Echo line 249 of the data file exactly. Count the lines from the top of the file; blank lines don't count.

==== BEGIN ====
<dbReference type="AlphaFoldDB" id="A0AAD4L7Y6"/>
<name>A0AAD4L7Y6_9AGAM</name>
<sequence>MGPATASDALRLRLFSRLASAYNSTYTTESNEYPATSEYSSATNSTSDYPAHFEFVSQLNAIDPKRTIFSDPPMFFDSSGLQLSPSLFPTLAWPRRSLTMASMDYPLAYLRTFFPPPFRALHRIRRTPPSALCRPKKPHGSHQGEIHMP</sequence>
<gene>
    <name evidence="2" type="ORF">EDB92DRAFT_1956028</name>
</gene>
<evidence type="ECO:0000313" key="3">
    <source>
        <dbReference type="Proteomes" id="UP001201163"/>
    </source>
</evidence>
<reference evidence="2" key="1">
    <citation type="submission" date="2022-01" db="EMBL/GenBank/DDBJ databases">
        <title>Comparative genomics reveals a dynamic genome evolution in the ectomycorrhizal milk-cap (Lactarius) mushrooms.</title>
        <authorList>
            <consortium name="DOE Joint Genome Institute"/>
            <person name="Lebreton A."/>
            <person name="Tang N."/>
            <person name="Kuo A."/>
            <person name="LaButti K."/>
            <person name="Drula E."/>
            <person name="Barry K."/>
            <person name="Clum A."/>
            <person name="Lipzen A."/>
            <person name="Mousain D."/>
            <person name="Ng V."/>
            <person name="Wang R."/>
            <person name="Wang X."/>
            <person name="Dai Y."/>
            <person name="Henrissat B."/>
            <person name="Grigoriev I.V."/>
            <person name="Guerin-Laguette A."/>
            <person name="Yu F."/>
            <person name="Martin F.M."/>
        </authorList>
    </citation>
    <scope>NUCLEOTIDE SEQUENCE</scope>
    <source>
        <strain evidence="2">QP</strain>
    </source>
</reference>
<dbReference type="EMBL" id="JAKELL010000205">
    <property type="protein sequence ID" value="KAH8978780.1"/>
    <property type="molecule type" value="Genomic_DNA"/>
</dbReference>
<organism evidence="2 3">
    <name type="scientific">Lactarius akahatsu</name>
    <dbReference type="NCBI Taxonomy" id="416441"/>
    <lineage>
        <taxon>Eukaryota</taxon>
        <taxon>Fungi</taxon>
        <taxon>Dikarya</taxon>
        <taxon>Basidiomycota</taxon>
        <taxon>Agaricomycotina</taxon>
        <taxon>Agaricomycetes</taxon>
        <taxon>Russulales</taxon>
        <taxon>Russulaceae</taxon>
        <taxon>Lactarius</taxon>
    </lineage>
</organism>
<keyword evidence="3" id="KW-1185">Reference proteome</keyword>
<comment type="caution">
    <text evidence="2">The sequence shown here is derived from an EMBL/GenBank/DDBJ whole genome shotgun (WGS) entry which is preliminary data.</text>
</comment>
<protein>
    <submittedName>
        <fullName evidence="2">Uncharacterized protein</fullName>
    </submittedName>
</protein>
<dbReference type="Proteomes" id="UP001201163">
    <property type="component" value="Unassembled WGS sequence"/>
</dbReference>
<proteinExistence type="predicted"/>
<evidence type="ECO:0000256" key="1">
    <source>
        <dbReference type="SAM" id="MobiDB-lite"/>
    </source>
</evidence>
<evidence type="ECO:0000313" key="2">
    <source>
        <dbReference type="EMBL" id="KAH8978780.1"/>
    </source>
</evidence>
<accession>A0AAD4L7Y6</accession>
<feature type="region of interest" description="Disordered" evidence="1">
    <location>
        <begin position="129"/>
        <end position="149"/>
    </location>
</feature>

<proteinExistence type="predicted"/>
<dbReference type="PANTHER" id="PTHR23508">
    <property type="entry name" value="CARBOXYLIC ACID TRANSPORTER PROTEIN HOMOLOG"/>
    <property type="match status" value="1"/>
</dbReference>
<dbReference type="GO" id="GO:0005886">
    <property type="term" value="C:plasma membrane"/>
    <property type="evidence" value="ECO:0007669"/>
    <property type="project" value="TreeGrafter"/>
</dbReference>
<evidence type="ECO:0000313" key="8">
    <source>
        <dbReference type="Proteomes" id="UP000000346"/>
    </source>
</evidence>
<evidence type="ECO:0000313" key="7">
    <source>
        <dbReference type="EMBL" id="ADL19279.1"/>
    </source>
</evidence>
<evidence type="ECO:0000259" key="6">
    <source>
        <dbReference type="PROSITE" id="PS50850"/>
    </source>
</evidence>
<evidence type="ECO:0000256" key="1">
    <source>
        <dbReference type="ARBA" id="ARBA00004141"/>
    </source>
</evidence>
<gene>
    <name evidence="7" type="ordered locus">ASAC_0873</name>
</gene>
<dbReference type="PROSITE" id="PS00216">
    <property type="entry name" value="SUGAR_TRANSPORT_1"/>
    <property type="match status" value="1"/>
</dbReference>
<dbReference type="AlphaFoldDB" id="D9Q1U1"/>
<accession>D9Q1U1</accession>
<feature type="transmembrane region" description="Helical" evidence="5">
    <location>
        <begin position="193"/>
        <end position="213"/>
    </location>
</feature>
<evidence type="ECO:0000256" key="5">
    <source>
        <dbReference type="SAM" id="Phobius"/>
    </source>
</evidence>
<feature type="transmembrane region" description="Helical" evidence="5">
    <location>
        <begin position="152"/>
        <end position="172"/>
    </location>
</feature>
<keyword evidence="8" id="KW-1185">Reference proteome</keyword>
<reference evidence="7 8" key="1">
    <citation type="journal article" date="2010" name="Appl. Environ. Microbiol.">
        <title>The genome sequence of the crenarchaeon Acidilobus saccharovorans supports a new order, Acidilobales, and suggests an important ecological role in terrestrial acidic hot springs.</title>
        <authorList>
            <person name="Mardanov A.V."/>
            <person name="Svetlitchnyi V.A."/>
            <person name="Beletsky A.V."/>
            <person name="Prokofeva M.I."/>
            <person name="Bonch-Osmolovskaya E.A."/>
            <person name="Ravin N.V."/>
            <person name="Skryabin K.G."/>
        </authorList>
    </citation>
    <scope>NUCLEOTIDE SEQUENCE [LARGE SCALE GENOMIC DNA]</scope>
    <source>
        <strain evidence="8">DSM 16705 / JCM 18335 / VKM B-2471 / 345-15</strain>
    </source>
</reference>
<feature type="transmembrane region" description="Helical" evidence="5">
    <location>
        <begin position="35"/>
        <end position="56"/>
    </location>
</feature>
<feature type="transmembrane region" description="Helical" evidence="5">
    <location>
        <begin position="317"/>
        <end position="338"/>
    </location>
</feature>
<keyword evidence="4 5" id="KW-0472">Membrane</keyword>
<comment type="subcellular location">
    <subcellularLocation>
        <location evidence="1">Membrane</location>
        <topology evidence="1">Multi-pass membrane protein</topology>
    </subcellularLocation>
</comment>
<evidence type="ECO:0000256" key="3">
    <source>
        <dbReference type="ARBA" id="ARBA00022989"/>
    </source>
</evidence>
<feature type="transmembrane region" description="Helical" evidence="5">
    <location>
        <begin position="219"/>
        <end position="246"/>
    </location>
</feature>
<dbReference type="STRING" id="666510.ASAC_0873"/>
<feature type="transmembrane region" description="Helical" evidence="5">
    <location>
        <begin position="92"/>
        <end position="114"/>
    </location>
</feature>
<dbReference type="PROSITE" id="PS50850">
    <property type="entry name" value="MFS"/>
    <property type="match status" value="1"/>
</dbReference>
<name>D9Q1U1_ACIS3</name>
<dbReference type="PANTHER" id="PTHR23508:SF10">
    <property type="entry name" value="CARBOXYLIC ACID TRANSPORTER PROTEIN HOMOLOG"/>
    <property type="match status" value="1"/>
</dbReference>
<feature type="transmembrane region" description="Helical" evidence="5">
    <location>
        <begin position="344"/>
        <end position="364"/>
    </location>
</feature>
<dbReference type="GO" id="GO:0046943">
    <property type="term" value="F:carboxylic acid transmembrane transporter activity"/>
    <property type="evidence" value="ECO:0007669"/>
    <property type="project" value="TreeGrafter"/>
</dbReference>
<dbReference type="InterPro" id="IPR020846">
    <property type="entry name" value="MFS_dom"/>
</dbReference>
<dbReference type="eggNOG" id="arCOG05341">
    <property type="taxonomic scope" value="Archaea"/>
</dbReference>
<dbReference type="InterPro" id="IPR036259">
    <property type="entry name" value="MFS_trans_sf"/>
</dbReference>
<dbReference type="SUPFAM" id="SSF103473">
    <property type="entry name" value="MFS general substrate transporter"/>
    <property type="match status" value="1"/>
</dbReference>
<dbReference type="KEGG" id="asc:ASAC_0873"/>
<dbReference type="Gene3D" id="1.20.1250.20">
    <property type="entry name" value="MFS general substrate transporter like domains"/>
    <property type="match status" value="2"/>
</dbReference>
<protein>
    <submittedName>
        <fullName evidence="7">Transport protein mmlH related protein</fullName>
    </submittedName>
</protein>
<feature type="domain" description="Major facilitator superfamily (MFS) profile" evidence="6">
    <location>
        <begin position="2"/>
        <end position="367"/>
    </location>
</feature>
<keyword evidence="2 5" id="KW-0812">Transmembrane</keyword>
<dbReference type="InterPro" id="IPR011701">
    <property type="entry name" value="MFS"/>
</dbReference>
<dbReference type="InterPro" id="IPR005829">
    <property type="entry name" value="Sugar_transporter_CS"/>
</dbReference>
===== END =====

        <end position="367"/>